What you need to know:
- The spinal column is made up of 33 small bones, called vertebrae, that are stacked on top of each other.
- You should be concerned if your baby vomits forcefully and ejects a lot of milk, if the vomit has greenish stuff (bile) or blood, if the baby becomes weak or develops difficulty breathing after vomiting, or if the baby is not gaining weight.
I have been having back pain and I was told it is because I have a bulging disc. What can take away the pain? Is there a permanent solution?
The spinal column is made up of 33 small bones, called vertebrae, that are stacked on top of each other. Each of those bones has a hole in the middle, so when they are joined together, a canal is formed, which is where the spinal cord passes carrying all the nerves. At the space between one bone and the next, a nerve leaves the spinal cord, heading to its specific destination, such as a finger.
Also, between one bone and the next, there is a sort of cushion, called an inter-vertebral disc. If this disc protrudes or bulges out of its specific space (called a slipped or prolapsed disc), then it can press on the nerves that are leaving through that space, or cause the space that the spinal cord is in to become smaller, what is called stenosis.
When this happens, there is back pain, and there is also pain along the path that the compressed nerve is taking , for example to the thigh, leg or foot.
The bulging of the inter-vertebral disc can be caused by wearing out of the disc by disease, or from constant sitting, driving or squatting. Sometimes, the disc can bulge due to lifting heavy loads or from sport injuries.
The disc that is bulging cannot be pushed back into place.
Pain management may include different types of medication to reduce the pain and/or lessen inflammation, back exercises with a skilled personal trainer; and physiotherapy. You should not lift anything beyond your abilities. Make sure you get adequate rest after straining. Even with seemingly smaller loads, like a bucket of water, make sure you do not lift while your back is bent. Squat and lift slowly with your back straight. Also, maintain good posture.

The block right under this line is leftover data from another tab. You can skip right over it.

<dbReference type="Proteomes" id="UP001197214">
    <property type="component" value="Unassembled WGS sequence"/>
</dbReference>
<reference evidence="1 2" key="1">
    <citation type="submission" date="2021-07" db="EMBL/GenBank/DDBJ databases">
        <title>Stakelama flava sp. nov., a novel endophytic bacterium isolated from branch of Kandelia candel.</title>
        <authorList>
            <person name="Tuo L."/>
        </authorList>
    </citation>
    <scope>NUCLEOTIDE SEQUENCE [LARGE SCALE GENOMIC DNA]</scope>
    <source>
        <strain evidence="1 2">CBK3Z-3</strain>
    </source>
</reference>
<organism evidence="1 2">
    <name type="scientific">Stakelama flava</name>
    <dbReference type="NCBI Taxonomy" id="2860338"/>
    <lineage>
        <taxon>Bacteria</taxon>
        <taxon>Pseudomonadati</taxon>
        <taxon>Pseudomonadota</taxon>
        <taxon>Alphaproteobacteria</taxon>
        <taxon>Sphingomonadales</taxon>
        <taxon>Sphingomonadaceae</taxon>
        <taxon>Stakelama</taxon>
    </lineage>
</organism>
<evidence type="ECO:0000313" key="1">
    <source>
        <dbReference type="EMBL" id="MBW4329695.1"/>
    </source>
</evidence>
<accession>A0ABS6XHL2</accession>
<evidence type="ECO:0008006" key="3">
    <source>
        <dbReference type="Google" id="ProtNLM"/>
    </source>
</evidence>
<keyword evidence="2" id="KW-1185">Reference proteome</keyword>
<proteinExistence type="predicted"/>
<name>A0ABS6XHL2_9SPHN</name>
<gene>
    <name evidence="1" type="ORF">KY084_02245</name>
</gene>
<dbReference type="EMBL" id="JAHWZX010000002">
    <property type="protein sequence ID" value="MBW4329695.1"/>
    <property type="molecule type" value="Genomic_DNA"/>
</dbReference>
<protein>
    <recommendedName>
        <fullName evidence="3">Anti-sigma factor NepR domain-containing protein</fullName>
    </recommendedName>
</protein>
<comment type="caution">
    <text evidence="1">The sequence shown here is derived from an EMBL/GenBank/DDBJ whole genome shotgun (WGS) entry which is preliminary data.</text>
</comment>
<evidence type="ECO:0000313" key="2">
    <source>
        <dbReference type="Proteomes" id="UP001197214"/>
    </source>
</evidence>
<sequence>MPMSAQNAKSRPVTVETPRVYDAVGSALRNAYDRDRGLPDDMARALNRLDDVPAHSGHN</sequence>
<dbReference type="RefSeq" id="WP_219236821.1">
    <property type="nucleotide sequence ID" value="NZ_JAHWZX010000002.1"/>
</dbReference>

Surgery may need to be done if the pain cannot be controlled by medication, if there is numbness or weakness, difficulty with walking and standing and loss of bowel or bladder control.
My two-month old baby vomits after every feed. What could be the problem?
It is normal for babies to spit up some milk when they burp or after a meal. This is because the muscle that closes the junction between the food pipe and the stomach (oesophageal sphincter) is not very strong. But it grows stronger with time and the spit up reduces as the baby grows older. The baby may spit up more if it has been overfed or taken in a lot of air when bottle feeding.
You should be concerned if your baby vomits forcefully and ejects a lot of milk, if the vomit has greenish stuff (bile) or blood, if the baby becomes weak or develops difficulty breathing after vomiting, or if the baby is not gaining weight. If any of these is happening, have the baby reviewed by a paediatrician.
To reduce the vomiting, make sure the baby’s diaper is not too tight, give smaller and more frequent feeds, feed the baby slowly and hold the baby upright for about 30 minutes after feeding. Burp the baby often during and after feeds and do not play with or handle the baby roughly soon after feeds.
I am 26 years old. For the past few weeks, I have been drinking more than usual. During this time, I have also noticed that I have a discomfort in my stomach. There is no pain, it is just a burning sensation. What could it be? Kindly advise.
The discomfort on the left side and abdomen is most likely due to gastritis, triggered by alcohol intake. Gastritis means that the lining of your stomach is inflamed or irritated. This is usually caused by excess stomach acid and imbalance of some digestive enzymes.
When this process goes on for some time, it can lead to formation of an ulcer, which is an open wound on the lining of the stomach, the lower part of the oesophagus, or the duodenum (first part of the small intestines).
The discomfort may come when hungry, or just after eating, or it may be worse at night. You may also experience pain, heartburn, a lot of gas in the stomach, nausea or vomiting, constipation, or occasional diarrhoea. If the excess acid is coming back up the food pipe, it can cause throat irritation and pain, cough and a bitter taste in the mouth. If the ulcer is very severe, you may have blood in the vomit, dark coloured stool, weight loss and severe pain.
Most times, gastritis goes away on its own, or with medication. The symptoms usually come back from time to time, especially when triggered, for example by taking some painkillers, binge drinking, staying hungry or taking particular foods.
To manage it, stop taking alcohol, or if you must, make sure you eat well before; take water constantly and avoid taking more than four units of alcohol. There are medications to manage the symptoms, including proton pump inhibitors like omeprazole, sucralfate and antacid syrups.